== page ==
In The Celluloid Specimen, Benjamín Schultz‑Figueroa examines rarely seen behaviorist films of animal experiments from the 1930s and 1940s. These laboratory recordings—including Robert Yerkes’s work with North American primate colonies, Yale University’s rat‑based simulations of human society, and B. F. Skinner’s promotions for pigeon‑guided missiles—have long been considered passive records of scientific research. In Schultz‑Figueroa’s incisive analysis, however, they are revealed to be rich historical, political, and aesthetic texts that played a crucial role in American scientific and cultural history—and remain foundational to contemporary conceptions of species, race, identity, and society.
“Essential reading for anyone in behavioral science and media studies.” — LISA CARTWRIGHT, University of California, San Diego
“Remarkable and urgently needed. Benjamín Schultz‑Figueroa disinters an extraordinary lost archive that sheds new light on race, eugenics, species, the science of sex, and biopolitics. A resonant— and stunningly clear—intervention.” — DONOVAN SCHAEFER, author of Wild Experiment: Feeling Science and Secularism after Darwin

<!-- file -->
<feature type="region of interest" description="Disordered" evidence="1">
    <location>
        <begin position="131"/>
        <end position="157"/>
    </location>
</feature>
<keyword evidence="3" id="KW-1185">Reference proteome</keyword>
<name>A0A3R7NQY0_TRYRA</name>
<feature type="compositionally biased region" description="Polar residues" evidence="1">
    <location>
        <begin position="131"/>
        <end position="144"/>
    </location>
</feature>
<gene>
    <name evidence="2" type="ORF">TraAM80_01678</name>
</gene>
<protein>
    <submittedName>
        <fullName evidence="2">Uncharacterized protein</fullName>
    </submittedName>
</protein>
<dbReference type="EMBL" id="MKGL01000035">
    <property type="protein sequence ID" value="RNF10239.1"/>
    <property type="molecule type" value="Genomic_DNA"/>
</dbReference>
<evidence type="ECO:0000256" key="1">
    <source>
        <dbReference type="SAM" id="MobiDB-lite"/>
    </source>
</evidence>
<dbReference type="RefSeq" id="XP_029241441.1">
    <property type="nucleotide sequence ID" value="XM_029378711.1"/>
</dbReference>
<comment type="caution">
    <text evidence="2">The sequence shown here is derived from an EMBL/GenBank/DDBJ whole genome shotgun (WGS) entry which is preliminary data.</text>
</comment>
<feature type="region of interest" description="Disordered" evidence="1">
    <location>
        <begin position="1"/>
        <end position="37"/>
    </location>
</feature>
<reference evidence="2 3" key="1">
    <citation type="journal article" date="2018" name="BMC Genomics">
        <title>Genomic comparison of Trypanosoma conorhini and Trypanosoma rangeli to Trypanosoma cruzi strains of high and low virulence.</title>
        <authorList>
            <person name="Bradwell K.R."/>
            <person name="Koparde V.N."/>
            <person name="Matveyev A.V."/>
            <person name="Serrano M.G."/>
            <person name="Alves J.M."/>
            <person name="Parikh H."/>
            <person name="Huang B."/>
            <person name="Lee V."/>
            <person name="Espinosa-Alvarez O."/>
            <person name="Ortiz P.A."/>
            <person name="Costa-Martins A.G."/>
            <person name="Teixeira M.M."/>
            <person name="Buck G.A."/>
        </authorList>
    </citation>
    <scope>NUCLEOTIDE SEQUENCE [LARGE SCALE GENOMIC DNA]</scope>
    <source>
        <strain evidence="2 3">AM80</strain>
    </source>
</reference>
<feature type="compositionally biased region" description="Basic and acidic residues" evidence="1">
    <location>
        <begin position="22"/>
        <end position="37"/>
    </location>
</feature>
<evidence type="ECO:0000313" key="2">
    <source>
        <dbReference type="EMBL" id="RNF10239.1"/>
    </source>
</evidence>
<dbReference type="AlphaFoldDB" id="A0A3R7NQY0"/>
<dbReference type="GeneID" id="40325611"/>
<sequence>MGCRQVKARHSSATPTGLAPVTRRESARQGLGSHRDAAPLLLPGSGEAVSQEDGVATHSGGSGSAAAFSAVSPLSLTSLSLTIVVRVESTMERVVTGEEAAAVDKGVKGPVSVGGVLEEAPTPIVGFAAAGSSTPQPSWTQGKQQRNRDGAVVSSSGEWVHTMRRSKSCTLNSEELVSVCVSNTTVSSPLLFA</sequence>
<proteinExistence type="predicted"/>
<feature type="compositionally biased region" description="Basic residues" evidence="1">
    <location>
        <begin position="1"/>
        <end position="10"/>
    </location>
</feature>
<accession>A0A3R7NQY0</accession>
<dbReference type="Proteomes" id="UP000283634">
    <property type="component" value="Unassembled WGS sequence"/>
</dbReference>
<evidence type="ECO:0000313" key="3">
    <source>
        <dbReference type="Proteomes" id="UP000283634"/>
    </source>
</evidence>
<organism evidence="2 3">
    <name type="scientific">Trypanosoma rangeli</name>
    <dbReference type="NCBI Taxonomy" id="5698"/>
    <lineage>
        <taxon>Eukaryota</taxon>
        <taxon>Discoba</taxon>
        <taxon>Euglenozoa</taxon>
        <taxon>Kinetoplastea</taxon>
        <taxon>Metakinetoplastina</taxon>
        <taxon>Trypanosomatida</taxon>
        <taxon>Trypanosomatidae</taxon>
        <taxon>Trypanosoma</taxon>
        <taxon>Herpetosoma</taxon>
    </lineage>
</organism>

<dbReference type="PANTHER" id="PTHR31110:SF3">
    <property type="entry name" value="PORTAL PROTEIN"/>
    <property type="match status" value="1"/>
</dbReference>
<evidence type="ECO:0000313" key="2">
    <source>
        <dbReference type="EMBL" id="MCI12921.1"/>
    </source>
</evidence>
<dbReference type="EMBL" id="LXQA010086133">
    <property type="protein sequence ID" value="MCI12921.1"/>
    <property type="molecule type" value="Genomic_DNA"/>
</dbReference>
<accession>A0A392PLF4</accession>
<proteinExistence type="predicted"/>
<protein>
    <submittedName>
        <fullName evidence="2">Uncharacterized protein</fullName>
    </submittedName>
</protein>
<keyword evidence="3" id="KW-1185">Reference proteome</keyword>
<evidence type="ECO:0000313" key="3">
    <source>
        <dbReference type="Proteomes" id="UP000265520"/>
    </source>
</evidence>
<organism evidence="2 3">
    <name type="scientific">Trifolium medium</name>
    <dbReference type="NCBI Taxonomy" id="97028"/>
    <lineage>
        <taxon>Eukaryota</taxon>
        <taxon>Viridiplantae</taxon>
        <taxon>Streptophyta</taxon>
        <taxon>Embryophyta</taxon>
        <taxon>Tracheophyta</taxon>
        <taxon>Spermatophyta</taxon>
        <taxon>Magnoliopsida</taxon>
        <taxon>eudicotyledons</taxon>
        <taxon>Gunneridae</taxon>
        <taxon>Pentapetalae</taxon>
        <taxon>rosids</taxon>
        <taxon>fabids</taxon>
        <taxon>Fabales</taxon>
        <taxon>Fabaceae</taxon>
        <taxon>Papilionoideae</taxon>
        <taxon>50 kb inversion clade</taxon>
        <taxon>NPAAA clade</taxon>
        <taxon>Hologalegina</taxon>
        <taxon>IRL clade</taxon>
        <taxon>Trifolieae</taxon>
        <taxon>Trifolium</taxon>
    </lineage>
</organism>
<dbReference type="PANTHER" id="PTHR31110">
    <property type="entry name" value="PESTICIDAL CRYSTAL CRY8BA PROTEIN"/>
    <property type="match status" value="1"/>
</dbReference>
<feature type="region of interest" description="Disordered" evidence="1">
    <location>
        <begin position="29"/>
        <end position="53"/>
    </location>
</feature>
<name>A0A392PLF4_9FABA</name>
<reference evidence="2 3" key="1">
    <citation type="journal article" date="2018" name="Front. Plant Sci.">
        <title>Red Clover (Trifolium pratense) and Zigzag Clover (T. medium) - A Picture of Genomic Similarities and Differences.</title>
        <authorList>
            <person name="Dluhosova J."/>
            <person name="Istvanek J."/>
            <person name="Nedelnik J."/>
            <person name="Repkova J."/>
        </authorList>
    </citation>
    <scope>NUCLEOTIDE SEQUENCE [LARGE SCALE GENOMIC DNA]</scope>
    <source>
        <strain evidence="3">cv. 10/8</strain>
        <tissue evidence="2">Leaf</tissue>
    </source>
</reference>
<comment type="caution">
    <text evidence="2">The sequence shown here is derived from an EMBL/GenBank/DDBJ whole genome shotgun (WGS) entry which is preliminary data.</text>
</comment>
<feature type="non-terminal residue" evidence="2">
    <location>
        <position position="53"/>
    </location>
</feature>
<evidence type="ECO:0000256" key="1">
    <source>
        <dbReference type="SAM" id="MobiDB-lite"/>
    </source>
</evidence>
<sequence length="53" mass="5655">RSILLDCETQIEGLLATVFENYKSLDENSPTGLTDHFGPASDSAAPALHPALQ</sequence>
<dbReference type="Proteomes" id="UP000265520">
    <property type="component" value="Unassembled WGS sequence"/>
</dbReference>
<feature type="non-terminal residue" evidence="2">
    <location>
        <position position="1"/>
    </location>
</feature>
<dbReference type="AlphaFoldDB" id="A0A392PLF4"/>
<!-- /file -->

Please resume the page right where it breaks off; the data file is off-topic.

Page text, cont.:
“A fertile, sprawling, kaleidoscopic work. No book outlines the multiple functions of the scientific moving image as thoroughly. A brilliant and essential addition to animal studies, cinema and media studies, and the history of science.” — SCOTT CURTIS, author of The Shape of Spectatorship: Art, Science, and Early Cinema in Germany
“Seriously speculative, meticulously researched, and boldly interdisciplinary, The Celluloid Specimen cross‑pollinates nontheatrical film studies and critical animal studies with stunning acumen and gripping analysis.” — YIMAN WANG, University of California, Santa Cruz
BENJAMÍN SCHULTZ‑FIGUEROA is Assistant Professor of Film Studies at Seattle University.
Schultz-Figueroa, B. 2023. The Celluloid Specimen: Moving Image Research into Animal Life. California: University of California Press. DOI: https://doi.org/10.1525/luminos.145
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